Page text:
The regulators were supposed to propose the new rules within 90 days of Dodd-Frank’s passage.  Rather, the regulatory agencies delivered a first draft of the rules in 2011, although that was widely criticized for being too weak.  According to the previous draft, the largest banks had to hold back at least half of all incentive-based pay for three years; under the new proposals, the same banks will have to withhold 60 percent of that pay for four years.  It also applies the limits to a broader set of “material risk-takers” at big banks as opposed to just top executives.

Across the pond in Britain, banks are now forced to hold back some pay for at least seven years.  European countries have generally imposed stronger restrictions on executive compensation since the financial crisis, including some card caps on salary and bonuses.  These new American rules would only apply to incentive-based compensation that varies according to the performance of the bank and the individual executive.  Even without these rules, banks have faced pressure from regulators since the financial crisis to change how they pay their employees and make it more focused on long-term than short-term success.

Banks and other financial institutions have generally been cutting pay in recent years because of their lagging performance, and other parts of the Dodd-Frank legislation have limited their ability to take big risks and earn big profits that were common before the financial crisis.  If you’d like to learn more, you can click here!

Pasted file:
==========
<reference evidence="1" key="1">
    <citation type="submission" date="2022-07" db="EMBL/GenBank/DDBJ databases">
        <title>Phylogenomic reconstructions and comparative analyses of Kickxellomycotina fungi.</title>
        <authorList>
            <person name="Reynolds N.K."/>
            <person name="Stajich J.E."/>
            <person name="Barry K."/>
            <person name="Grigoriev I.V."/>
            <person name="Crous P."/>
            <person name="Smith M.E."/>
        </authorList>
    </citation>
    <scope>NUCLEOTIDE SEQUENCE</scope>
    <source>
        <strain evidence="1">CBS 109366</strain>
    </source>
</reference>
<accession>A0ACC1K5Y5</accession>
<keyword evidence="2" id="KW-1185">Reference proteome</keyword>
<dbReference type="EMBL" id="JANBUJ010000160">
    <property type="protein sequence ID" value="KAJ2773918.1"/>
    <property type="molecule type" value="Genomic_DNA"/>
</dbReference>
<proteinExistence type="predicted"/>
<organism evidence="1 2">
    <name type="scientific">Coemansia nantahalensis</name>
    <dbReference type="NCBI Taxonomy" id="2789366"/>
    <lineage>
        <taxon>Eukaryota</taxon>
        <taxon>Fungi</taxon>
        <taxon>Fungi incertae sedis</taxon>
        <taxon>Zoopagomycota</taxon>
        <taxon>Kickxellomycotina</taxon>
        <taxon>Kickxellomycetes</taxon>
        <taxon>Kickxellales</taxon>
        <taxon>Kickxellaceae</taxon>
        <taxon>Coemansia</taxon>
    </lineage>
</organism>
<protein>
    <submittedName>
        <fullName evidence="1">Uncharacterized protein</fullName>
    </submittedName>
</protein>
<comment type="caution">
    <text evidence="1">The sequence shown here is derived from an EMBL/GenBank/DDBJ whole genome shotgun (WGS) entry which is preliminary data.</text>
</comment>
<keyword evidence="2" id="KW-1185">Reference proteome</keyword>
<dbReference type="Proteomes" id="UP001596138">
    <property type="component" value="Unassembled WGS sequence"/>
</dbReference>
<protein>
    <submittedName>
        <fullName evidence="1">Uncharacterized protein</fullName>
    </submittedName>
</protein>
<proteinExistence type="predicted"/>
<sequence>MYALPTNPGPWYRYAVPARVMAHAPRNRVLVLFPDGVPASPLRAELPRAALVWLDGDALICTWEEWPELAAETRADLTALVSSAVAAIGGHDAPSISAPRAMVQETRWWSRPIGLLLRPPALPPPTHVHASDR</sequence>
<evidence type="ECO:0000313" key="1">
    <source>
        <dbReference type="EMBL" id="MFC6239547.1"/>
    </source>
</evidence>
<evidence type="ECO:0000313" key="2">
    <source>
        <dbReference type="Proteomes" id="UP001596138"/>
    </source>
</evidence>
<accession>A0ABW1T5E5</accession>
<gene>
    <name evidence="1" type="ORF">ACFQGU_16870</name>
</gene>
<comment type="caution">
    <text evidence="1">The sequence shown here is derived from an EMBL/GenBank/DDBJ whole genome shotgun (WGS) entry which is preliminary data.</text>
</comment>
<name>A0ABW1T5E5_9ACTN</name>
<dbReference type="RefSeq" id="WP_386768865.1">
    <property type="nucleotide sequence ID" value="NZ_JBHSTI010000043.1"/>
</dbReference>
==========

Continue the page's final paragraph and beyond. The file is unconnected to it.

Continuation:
Stocks For Entrepreneurs

- - Adam Kidan, Business

Stocks For Entrepreneurs by Adam KidanSince the concept of trading stocks first took off in the Netherlands in the 17th century, it’s been viewed by many as a way to make quick money.  While trading stocks is nothing new, you do need to learn how to adapt if you want to make it work for you.  I recently came across an article that shared some tips for entrepreneurs who want to make money with stocks, listed below:

Don’t settle for a profession or corporate career: Plenty of people think that law, medicine or becoming an executive is the way to becoming a millionaire.  While you can definitely make a lot of money in these fields, they often have a limit to how much you can earn from your salary; if you really want unlimited income potential, then you need to think of non-traditional options, which is where stocks often come into play.

Be grateful for small profits: The author of the article spoke about how by taking a few thousand dollars in profits for every stock trade, he was able to gradually turn a small amount of money into millions.

Stock trading is equal opportunity: No matter your background, you can make a living trading so long as you take the time, put in the work and know what you’re doing.  Don’t worry if you’re too young or old to make money; such obstacles will only get in your way to ultimate success.

Try out various things: There isn’t a “set way” to become a millionaire through trading.  You need to test out different strategies and hypothesis before you find one you like, and then stick with that to see if it works.  When something doesn’t work, you need to be willing to abandon that, and when something does work, you need to be willing to bet bigger.

Utilize new technologies: Technology plays a huge part in the modern world of online trading.  Just 15 years ago, for instance, the Internet was new for financial research, but now is the center of the entire business.  Nowadays there are even more tools, apps and programs that can help you gain insight and make trading even easier.